Our best chance of a world-class children's hospital


OPINION:OUR LADY’s Children’s Hospital, Crumlin, plays a unique role in Irish healthcare. On a daily basis, sick children from every corner of our island attend Our Lady’s with their families to receive expert care.

Every child who is diagnosed with cancer attends Our Lady’s, as does every child diagnosed with a congenital cardiac condition, every child diagnosed with haemophilia, every child with a major burn. And the list continues.

Our Lady’s provides over 80 per cent of the tertiary paediatric care nationally, including the national programmes for haematology, oncology, cardiothoracics, rheumatology and extracorporeal membrane oxygenation.

It also houses the National Burns Unit, National Cystic Fibrosis Referral Centre and one of the largest paediatric intensive care units on these islands.

The National Paediatric Bone Marrow Transplant Unit and the National Centre for Medical Genetics are additionally located at Our Lady’s.

The view of the hospital board is that given the importance of the role Our Lady’s plays in Irish paediatric healthcare, it is incumbent on it to ensure that it makes clear its very strongly held views regarding the development of the new children’s hospital.

In considering its position, the board placed at the forefront the opportunity for an integrated model of care in line with the Children’s Health First: McKinsey Report (2006) principles and the absolute requirement to develop the tri-location of acute paediatric, adult and maternity services to benefit children and adolescents.

The report identified 25-plus specialities an adult hospital should ideally have to provide the best clinical synergies benefit for a colocated children’s hospital.

The board strongly believes the St James’s Hospital campus offers exceptional opportunities to further develop clinical synergies which will directly benefit children and young people as it currently provides all bar three of these specialities.

The St James’s proposal for the new children’s hospital offers an outstanding opportunity to develop a single campus where expert care can be provided for acutely and chronically sick children from birth through to childhood and adolescence into adulthood.

In particular, the board of Our Lady’s is aware of the enormous challenge of providing care to adolescents as they transition from child to adult services.

In line with the McKinsey principles, the extensive range of clinical services within St James’s Hospital will allow for the establishment of a truly integrated model.

This will not only allow for organised transition of care from child to adult services, but allow for the first time in Ireland the subspeciality of adolescent medicine to be firmly established and developed across the widest possible range of services.

The quality of the care delivered to children is inextricably linked to ongoing acquisition of new knowledge and the skills of the professionals delivering care.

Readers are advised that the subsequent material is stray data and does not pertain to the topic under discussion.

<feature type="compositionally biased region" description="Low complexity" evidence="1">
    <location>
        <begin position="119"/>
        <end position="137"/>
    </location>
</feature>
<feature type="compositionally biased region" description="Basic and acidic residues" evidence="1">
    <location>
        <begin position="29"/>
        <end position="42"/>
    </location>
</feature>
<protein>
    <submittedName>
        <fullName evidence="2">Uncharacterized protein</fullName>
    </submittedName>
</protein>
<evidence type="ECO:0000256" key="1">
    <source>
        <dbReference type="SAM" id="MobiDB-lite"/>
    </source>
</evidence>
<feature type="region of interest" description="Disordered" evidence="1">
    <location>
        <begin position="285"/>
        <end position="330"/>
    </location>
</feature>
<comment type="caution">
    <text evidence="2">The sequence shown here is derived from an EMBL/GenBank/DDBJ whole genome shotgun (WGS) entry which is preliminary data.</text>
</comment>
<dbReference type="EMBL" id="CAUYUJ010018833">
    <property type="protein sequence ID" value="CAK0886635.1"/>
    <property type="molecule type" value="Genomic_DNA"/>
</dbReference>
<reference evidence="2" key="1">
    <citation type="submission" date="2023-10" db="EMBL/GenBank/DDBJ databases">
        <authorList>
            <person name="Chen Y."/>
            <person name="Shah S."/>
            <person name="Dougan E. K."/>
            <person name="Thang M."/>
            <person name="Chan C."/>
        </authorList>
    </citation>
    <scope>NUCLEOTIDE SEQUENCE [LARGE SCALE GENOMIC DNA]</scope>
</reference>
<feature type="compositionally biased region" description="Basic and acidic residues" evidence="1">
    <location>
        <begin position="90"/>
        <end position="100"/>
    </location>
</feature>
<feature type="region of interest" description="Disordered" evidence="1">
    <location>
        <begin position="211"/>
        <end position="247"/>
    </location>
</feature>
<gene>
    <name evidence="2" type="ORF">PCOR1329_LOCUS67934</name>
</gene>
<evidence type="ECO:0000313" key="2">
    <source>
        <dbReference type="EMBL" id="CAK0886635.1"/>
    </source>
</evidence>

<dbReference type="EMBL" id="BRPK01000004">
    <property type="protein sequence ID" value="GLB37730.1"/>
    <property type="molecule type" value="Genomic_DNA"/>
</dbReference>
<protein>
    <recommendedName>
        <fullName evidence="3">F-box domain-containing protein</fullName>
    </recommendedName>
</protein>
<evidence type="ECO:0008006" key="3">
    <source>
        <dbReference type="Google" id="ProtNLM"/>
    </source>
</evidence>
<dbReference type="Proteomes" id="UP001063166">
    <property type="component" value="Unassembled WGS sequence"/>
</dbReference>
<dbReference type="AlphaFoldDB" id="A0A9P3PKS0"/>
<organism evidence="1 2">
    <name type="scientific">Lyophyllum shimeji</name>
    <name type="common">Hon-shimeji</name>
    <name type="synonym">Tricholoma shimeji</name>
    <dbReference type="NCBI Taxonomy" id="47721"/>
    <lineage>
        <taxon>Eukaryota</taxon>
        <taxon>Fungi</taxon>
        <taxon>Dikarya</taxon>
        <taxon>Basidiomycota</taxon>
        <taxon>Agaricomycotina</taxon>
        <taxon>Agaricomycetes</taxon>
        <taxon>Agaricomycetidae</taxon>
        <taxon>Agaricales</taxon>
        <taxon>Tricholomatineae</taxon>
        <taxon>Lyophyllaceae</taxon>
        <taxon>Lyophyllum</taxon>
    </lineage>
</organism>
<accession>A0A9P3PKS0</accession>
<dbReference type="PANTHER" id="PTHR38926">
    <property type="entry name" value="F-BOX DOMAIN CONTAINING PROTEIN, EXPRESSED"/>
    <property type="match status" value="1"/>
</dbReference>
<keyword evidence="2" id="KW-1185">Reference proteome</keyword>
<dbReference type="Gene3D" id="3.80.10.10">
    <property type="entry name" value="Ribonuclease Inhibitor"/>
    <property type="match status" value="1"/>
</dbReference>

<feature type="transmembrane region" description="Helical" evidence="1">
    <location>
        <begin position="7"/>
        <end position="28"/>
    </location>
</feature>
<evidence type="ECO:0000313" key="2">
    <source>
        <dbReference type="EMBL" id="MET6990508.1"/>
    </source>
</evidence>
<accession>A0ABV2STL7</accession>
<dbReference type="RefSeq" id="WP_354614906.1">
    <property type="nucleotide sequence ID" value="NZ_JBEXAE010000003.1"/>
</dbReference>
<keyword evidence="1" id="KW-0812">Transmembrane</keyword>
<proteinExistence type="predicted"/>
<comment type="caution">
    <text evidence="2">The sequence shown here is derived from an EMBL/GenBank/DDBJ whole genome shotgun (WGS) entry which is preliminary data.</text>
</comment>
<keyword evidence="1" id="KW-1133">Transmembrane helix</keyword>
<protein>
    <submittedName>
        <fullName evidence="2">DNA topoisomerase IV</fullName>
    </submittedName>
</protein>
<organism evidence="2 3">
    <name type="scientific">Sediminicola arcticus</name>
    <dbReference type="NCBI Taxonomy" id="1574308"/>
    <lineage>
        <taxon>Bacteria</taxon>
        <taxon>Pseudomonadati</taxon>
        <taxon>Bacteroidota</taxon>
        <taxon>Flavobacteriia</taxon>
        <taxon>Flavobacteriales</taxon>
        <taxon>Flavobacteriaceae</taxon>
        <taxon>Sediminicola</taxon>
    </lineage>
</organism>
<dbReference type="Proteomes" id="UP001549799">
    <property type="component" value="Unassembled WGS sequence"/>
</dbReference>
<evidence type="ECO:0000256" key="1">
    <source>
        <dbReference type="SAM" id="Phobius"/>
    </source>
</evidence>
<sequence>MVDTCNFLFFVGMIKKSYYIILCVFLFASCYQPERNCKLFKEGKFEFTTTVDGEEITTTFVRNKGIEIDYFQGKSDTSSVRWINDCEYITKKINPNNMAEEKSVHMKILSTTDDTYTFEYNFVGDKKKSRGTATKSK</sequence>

Consistent with this, the board of Our Lady’s has always supported the need for active research. It is proud of the research facilities (the National Children’s Research Centre) on the current Crumlin campus.

The wealth of research and core facilities available on the St James’s campus includes the Molecular Medicine Institute, the Clinical Cancer Trials Unit and the Welcome Clinical Trials building which is under construction.

Coalescing the facilities and programmes from both adults and paediatrics will encourage exciting synergy in state-of-the-art research methodologies and the greatest possible translation of novel therapies from the laboratory bench directly to children’s bedsides.

Our board also recognises the importance of the education of the next generation of healthcare professionals for all disciplines at the undergraduate and postgraduate levels.

We envisage a new children’s hospital that provides a research and educational environment which is truly a national resource available to all paediatric health professionals throughout the island.

Such a hospital can aspire to the achievement of world-class status.

The board recognises the challenge faced by the review group and Our Lady’s will, of course, support the ultimate decision the Government makes.

However, we are convinced the proposal to build the new children’s hospital on the St James’s campus, together with the future development of a maternity hospital, offers the best option for the care of children and the long-term interests of paediatrics.

This proposal will very significantly improve the services for the children, adolescents and families we serve.

We are convinced we have an exceptional opportunity to develop a world-class centre of integrated acute healthcare in Ireland, one which will serve children and their families for decades to come.

Critical to the delivery of high-class, evidence-based clinical care for children from a single national children’s hospital is an absolute acceptance of the fundamental importance of integrated (physical and operational elements) education and research, together with the range of clinical services within that hospital.

Exemplar sites internationally already operate such models of care.

We must now ensure Ireland will have the best model of care to deliver state-of-the-art paediatric care to our children.

John Hennessy is deputy chairman of the board of directors of Our Lady’s Children’s Hospital, Crumlin

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